The restaurant began to offer new products — such as kits for customers to prepare the restaurant’s meals at home — in addition to its regular menu items, and then when to-go alcoholic beverages were allowed by the state, Red River’s curbside business really took off, Molina said.
“That weekend, everyone was so excited about margaritas to go,” he said.
Early on in the shutdown, the restaurant went completely to curbside service, which might have eased concerns among uneasy customers, Molina said.
“A lot of restaurants were still letting people come inside and order, but we stopped letting people in the building,” Molina said. “When people were still trying to figure it out, we were already like, ‘No guests in the building.’
“We were already transitioning to contact-free curbside where guests could order online and not have to touch anything or sign anything, and that was really appealing to the public,” he said.
Lowered prices also drove customers to the restaurants, Molina said.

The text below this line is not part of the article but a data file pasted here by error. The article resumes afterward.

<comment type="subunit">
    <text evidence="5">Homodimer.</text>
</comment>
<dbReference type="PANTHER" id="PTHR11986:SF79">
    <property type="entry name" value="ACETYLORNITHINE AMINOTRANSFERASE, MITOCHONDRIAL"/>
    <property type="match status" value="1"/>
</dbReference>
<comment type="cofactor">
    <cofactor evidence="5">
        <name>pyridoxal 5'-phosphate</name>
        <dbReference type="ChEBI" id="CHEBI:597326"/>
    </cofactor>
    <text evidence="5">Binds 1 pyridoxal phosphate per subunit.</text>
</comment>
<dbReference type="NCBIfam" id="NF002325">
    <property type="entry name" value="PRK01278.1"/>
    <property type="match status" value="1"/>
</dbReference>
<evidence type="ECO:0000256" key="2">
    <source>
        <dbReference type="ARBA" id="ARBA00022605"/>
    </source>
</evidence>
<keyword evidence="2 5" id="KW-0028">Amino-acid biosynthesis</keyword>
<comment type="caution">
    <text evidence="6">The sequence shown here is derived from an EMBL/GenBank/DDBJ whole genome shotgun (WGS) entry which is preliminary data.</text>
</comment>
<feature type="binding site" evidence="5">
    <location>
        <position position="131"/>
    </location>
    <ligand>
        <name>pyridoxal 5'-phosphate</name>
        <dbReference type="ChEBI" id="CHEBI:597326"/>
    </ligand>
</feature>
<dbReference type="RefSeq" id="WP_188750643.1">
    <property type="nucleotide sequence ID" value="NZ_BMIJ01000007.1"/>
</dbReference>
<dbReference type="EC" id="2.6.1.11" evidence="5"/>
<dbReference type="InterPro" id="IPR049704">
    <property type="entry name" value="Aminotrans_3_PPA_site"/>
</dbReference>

“One of the big discounts was on the fajitas, and one of the things we’re known for is our fajitas,” Molina said. “So, when everybody saw us slash our prices on fajitas during this time, the community really responded, and it just grew from there.”
Molina has inquired about federal assistance to also help out the business, but he isn’t interested in any assistance that comes in the form of a loan, he said.
Now, even reduced to 25 percent capacity, dine-in sales have once again overtaken to-go sales, he said. On Wednesday, dine-in numbers surpassed take-out numbers for the first time since before the shutdown, Molina said.
“That’s a good sign,” Molina said. “You should have more dine-in sales than to-go.”
— James LaCombe